Pregnancy is one of nature’s gifts to human beings so it is possible for women to conceive regardless of their circumstances. It, therefore, comes as no surprise that women struggling with addiction get pregnant while battling the disease at the same time.
For this reason, many women who find themselves in such circumstances do not only worry about society’s harsh judgment but they also often ask themselves, ‘what happens if I fail a drug test while pregnant?’ A lot of them wonder if they will lose custody once the child is born. So, in this article, we discuss everything you should know about newborn drug testing.
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What is Newborn Drug Testing?
Clinicians conduct drug tests on newborn babies to check whether the mother used any illicit drugs during her pregnancy. This is usually done in a bid to determine whether the mother is fit to parent the child or they may need to be rehomed. To identify maternal drug usage during the third trimester of pregnancy, newborn drug testing frequently uses either meconium or umbilical cord tissue and a urine test in some cases.
Approaches to Screening
Urine drug testing is a non-invasive process that typically yields the quickest results, usually in a few of hours. Every hospital has its own guidelines for how and when newborn drug testing takes place, so although rare, urine samples can be collected from neonates and tested for traces of drugs. Usually, the window for drug detection from when the mother used drugs to excretion in the newborn’s urine is a few days and it has low sensitivity for drug exposures that occurred over longer periods of time. In this sense, results are most helpful for drug exposures that happened within the previous 3-5 days.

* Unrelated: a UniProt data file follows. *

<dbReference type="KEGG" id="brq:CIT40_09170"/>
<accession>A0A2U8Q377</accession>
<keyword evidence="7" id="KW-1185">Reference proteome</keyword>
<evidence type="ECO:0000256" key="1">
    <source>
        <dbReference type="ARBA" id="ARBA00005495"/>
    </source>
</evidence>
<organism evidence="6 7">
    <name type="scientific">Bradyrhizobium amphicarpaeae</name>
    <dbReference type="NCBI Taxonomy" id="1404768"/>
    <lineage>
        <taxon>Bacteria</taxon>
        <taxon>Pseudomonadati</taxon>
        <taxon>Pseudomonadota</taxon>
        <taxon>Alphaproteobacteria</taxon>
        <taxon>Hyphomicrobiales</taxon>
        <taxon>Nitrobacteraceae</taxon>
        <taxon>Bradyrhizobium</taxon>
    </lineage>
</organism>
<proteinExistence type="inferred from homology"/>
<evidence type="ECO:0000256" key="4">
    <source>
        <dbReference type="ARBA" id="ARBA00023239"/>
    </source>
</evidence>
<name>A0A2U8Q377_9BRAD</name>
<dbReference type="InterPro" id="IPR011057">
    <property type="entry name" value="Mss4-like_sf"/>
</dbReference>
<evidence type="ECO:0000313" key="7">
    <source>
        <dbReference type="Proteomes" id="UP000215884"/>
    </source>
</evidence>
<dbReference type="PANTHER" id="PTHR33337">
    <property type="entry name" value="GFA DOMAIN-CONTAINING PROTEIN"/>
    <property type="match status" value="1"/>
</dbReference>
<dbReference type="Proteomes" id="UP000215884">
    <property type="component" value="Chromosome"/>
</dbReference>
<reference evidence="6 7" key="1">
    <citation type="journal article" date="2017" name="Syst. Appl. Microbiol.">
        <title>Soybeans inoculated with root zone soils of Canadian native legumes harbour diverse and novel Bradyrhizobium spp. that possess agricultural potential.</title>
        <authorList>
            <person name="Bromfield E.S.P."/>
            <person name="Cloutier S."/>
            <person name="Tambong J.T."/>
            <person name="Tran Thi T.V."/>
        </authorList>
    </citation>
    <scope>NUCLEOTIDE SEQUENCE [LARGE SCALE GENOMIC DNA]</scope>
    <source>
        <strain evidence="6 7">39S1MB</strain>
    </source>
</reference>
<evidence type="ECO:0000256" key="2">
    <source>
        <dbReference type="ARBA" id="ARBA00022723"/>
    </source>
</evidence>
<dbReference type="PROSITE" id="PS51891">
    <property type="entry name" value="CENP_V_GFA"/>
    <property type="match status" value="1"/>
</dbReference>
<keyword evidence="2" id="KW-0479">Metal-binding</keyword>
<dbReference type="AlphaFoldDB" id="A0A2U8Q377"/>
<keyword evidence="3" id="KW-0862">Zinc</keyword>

Urine samples are often collected as close to the time of birth as possible. The test detects the usage of drugs that fall under the following categories, amphetamines, opioids, barbiturates, phencyclidine, benzodiazepines, cocaine, and cannabinoids.
Meconium Drug Test
Meconium refers to a newborn’s first poop and it usually leaves their system within the first 24-48 hours after birth.
A meconium drug test provides a longer window for drug detection than a urine test, it is thus more accurate. So, if you are wondering how far back does meconium test go, you should know that it can reveal a mother’s drug use in the last months of pregnancy or even up to 20 weeks before giving birth. You can expect your test results back approximately after 5-10 working days.
Testing a newborn’s meconium reveals a mother’s history of drug use and not necessarily one-time usage.
It is, however, impossible to pinpoint exactly when drug exposure occurred in the last few weeks or months before delivery. Collecting samples of meconium can also be a challenge in instances where the neonate already excreted meconium while still in the womb. It is equally difficult to collect from critically ill babies or those born while smaller than the average newborn.